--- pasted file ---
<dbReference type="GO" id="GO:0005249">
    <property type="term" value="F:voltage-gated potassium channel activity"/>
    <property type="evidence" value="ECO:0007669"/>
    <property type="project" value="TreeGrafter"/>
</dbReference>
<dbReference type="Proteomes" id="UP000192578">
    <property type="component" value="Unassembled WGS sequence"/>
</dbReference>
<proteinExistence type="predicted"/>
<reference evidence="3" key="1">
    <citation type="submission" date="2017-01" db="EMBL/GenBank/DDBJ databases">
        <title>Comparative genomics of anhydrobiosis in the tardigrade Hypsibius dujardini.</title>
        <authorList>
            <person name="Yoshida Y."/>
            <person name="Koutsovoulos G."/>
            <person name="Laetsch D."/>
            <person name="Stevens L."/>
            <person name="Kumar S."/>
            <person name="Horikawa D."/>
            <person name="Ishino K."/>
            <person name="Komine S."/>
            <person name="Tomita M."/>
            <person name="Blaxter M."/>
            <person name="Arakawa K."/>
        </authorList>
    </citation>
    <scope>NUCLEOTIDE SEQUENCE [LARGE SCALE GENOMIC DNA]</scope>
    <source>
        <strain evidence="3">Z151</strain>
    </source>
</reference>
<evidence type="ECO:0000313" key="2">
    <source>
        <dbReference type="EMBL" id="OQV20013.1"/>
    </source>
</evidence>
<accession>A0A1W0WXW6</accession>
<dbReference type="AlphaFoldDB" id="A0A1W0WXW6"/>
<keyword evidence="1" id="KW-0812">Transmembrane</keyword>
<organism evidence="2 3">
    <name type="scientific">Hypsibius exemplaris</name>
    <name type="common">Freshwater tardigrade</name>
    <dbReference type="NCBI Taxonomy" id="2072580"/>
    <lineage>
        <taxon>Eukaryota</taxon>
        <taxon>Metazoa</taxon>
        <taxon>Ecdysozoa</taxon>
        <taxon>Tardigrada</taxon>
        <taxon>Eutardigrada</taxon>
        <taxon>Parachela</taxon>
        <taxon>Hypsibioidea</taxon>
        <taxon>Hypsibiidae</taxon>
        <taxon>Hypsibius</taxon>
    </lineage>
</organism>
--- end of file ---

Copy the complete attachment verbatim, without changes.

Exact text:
<dbReference type="GO" id="GO:0005249">
    <property type="term" value="F:voltage-gated potassium channel activity"/>
    <property type="evidence" value="ECO:0007669"/>
    <property type="project" value="TreeGrafter"/>
</dbReference>
<dbReference type="Proteomes" id="UP000192578">
    <property type="component" value="Unassembled WGS sequence"/>
</dbReference>
<proteinExistence type="predicted"/>
<reference evidence="3" key="1">
    <citation type="submission" date="2017-01" db="EMBL/GenBank/DDBJ databases">
        <title>Comparative genomics of anhydrobiosis in the tardigrade Hypsibius dujardini.</title>
        <authorList>
            <person name="Yoshida Y."/>
            <person name="Koutsovoulos G."/>
            <person name="Laetsch D."/>
            <person name="Stevens L."/>
            <person name="Kumar S."/>
            <person name="Horikawa D."/>
            <person name="Ishino K."/>
            <person name="Komine S."/>
            <person name="Tomita M."/>
            <person name="Blaxter M."/>
            <person name="Arakawa K."/>
        </authorList>
    </citation>
    <scope>NUCLEOTIDE SEQUENCE [LARGE SCALE GENOMIC DNA]</scope>
    <source>
        <strain evidence="3">Z151</strain>
    </source>
</reference>
<evidence type="ECO:0000313" key="2">
    <source>
        <dbReference type="EMBL" id="OQV20013.1"/>
    </source>
</evidence>
<accession>A0A1W0WXW6</accession>
<dbReference type="AlphaFoldDB" id="A0A1W0WXW6"/>
<keyword evidence="1" id="KW-0812">Transmembrane</keyword>
<organism evidence="2 3">
    <name type="scientific">Hypsibius exemplaris</name>
    <name type="common">Freshwater tardigrade</name>
    <dbReference type="NCBI Taxonomy" id="2072580"/>
    <lineage>
        <taxon>Eukaryota</taxon>
        <taxon>Metazoa</taxon>
        <taxon>Ecdysozoa</taxon>
        <taxon>Tardigrada</taxon>
        <taxon>Eutardigrada</taxon>
        <taxon>Parachela</taxon>
        <taxon>Hypsibioidea</taxon>
        <taxon>Hypsibiidae</taxon>
        <taxon>Hypsibius</taxon>
    </lineage>
</organism>